"The three years as a Fulbright Grantee have been the most incredible years of my lifetime, and have impacted my outlook on life forever. Without the Fulbright Commission and my MPA studies in the US, I would not be where I currently stand. This is especially true, since Kiwanis International is headquartered in Indianapolis, and I would have probably never been in contact with them, if it wasn't for Indiana University and my studies there.”
These were the words I spoke to HE. Mr. William Eacho III, then Ambassador of the United States of America to Austria, when I encountered him during the 50 year celebrations of Kiwanis International in Europe, in March 2013 in Vienna. My words to him started a great discussion that evening, of what it means to be a Fulbrighter and how it changes one’s perspective.
I regard myself being a kind of cultural ambassador of my home country exchanging mutual values and goals.
If someone told me five years ago that I would be working in a multi million dollar campaign, responsible for all of Europe, for raising more than 20 Million US dollars and working with a team of more than 1,300 volunteers, and on top of that having the wonderful opportunity to save millions of lives, I would have probably asked them if they were crazy. Even though it has always been my dream to do something meaningful in life, something with a purpose that can also be measured and achieved. And it wasn’t until I went to the United States and studied Public Affairs with my Fulbright Scholarship that I figured out what that meant - a job and career in the nonprofit sector, working to make a difference every day.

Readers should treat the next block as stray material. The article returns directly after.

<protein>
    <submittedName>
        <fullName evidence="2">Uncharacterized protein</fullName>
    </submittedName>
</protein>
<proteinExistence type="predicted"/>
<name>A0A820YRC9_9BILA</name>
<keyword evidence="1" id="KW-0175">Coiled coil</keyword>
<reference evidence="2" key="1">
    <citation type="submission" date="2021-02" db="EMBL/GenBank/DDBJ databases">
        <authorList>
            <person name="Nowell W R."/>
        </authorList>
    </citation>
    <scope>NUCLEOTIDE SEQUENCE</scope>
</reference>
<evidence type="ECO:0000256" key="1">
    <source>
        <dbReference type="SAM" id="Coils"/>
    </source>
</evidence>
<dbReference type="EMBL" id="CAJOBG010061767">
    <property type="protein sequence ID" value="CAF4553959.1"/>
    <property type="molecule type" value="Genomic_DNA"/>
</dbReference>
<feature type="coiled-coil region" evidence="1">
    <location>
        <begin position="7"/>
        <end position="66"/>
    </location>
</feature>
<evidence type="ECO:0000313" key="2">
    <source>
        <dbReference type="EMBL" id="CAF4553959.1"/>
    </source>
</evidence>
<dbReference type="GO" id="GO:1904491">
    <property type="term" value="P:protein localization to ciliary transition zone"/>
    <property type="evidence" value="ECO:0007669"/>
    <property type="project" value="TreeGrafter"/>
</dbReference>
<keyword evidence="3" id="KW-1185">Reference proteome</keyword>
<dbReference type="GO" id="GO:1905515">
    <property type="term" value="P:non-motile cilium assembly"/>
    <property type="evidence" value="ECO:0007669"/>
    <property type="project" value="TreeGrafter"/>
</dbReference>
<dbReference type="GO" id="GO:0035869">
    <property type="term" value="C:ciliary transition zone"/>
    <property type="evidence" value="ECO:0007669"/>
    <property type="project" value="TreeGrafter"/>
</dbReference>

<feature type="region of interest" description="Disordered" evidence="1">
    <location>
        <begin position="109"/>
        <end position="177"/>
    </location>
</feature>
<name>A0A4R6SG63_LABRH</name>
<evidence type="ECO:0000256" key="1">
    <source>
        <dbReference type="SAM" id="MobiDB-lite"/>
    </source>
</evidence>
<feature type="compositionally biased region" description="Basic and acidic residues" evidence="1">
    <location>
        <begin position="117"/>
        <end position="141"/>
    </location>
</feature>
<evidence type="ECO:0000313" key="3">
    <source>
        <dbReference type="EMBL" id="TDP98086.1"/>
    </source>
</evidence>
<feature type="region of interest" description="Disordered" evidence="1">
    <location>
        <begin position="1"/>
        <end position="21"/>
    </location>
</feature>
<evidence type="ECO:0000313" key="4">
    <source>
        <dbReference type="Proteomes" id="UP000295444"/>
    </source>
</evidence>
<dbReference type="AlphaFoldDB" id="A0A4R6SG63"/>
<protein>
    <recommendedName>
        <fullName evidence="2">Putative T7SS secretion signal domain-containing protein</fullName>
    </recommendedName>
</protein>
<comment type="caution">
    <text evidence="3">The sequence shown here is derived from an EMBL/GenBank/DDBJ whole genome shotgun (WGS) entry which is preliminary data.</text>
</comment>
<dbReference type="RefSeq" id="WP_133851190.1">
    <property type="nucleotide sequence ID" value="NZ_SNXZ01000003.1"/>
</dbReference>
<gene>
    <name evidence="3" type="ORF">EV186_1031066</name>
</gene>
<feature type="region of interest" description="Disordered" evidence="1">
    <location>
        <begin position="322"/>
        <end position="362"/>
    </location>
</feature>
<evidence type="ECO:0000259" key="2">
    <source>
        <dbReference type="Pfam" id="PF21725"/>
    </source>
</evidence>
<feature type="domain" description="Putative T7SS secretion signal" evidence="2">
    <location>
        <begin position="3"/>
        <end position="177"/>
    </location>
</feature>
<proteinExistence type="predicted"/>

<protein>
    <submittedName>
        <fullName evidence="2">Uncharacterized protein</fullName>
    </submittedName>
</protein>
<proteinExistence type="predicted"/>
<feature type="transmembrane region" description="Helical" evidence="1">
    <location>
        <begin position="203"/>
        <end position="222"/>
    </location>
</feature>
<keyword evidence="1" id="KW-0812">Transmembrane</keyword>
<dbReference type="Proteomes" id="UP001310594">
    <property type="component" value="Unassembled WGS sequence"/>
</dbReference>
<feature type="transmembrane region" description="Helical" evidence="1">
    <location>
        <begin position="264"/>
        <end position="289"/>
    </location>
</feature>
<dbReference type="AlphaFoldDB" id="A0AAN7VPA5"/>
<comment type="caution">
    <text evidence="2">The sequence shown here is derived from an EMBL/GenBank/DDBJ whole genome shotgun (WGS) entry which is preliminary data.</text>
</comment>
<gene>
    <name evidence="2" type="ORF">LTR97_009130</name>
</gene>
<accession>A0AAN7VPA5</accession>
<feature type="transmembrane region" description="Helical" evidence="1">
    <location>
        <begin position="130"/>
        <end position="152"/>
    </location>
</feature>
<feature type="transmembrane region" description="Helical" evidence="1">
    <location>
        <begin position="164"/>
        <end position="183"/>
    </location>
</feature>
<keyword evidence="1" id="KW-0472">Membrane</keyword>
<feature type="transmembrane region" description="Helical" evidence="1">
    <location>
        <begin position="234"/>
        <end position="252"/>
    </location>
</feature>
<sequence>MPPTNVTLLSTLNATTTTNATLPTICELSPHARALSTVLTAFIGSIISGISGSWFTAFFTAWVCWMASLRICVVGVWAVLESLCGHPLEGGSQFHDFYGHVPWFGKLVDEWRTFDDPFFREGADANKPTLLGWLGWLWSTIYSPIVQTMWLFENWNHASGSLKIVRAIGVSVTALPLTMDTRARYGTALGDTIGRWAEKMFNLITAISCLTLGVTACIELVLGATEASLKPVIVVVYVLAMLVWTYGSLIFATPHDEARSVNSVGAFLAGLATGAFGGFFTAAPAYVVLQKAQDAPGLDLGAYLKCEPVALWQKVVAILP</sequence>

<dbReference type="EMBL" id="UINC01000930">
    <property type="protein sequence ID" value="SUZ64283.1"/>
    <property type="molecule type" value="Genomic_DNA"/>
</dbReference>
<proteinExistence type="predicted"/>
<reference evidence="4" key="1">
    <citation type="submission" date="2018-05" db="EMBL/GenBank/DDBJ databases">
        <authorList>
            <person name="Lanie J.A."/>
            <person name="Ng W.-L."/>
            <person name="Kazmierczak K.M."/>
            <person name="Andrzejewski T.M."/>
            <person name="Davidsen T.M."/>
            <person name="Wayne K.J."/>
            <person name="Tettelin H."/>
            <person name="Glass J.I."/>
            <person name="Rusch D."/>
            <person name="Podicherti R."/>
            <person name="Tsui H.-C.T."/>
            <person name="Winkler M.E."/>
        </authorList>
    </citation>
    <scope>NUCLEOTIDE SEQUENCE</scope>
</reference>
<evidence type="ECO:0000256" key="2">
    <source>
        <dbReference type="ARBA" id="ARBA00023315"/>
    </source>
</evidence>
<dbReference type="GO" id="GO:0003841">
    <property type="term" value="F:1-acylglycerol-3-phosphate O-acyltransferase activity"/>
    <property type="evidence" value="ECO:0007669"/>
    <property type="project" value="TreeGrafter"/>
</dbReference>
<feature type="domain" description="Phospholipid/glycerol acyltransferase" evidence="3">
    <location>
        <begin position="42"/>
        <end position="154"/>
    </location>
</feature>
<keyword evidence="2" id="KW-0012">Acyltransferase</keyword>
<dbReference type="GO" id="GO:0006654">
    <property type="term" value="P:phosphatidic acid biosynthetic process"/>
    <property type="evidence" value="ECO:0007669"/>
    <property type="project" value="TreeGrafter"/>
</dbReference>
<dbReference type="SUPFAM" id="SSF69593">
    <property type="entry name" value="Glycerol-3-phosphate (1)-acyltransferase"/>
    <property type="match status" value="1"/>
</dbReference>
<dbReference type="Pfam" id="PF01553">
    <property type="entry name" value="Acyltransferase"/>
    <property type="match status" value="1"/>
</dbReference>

I have found true passion in my work, working as Kiwanis International Campaign Director for Europe, with the worldwide service campaign (The Eliminate Project) to eliminate maternal and neonatal tetanus by the year 2015 and raise 110 million US dollars, together with UNICEF. In my role as Campaign Director Europe, I am working with nine different districts in Europe, from Italy, to Iceland and the Faroes Islands, and many countries in between. I have learnt what it means to manage volunteers, inspire people, and motivate them to raise funds, and eliminate a deadly disease from the face of the earth through our campaign. I have visited the islands of West Papua, some of the most remote places on earth, and seen there, what true happiness means: smiles on children’s faces because they can go to school, have something to eat, and may be able one day to make a difference themselves.
But being a nonprofit leader is not the only thing Fulbright has taught me. Fulbright also gave me the perspective that I am not only a citizen of my own home country, Austria. I have learnt that I am a citizen of the world. I have learnt that I have the power to change things, to make a difference, if I really want to. We all have that power. We just need to do it.
I have also led a study-abroad program in Germany “SPEA Abroad in Berlin”, at the Hertie School of Governance, and created a unique study-abroad program for my former university in Kenya, together with three other colleagues. The ACCT (Advancing Community, Collaboration and Training International) Program was launched in 2013 and offers the possibility for students to go abroad to make a difference and perform service work and experience what it is like to work in the nonprofit sector out of their own comfort zone.
All of this would have not been imaginable without the possibilities the Fulbright experience has provided me. As a kid, I had a poster on my door that read: Don’t dream your life, but live your dreams!”
And I can say that the Fulbright experience has helped me to achieve exactly that – and so much more.
Ruth Gabler (formerly Pollack) is a graduate of IMC University of Applied Sciences Krems and was an 2009–10 Austrian Fulbright Student at Indiana University, Bloomington, where she received a Masters of public affairs in 2011.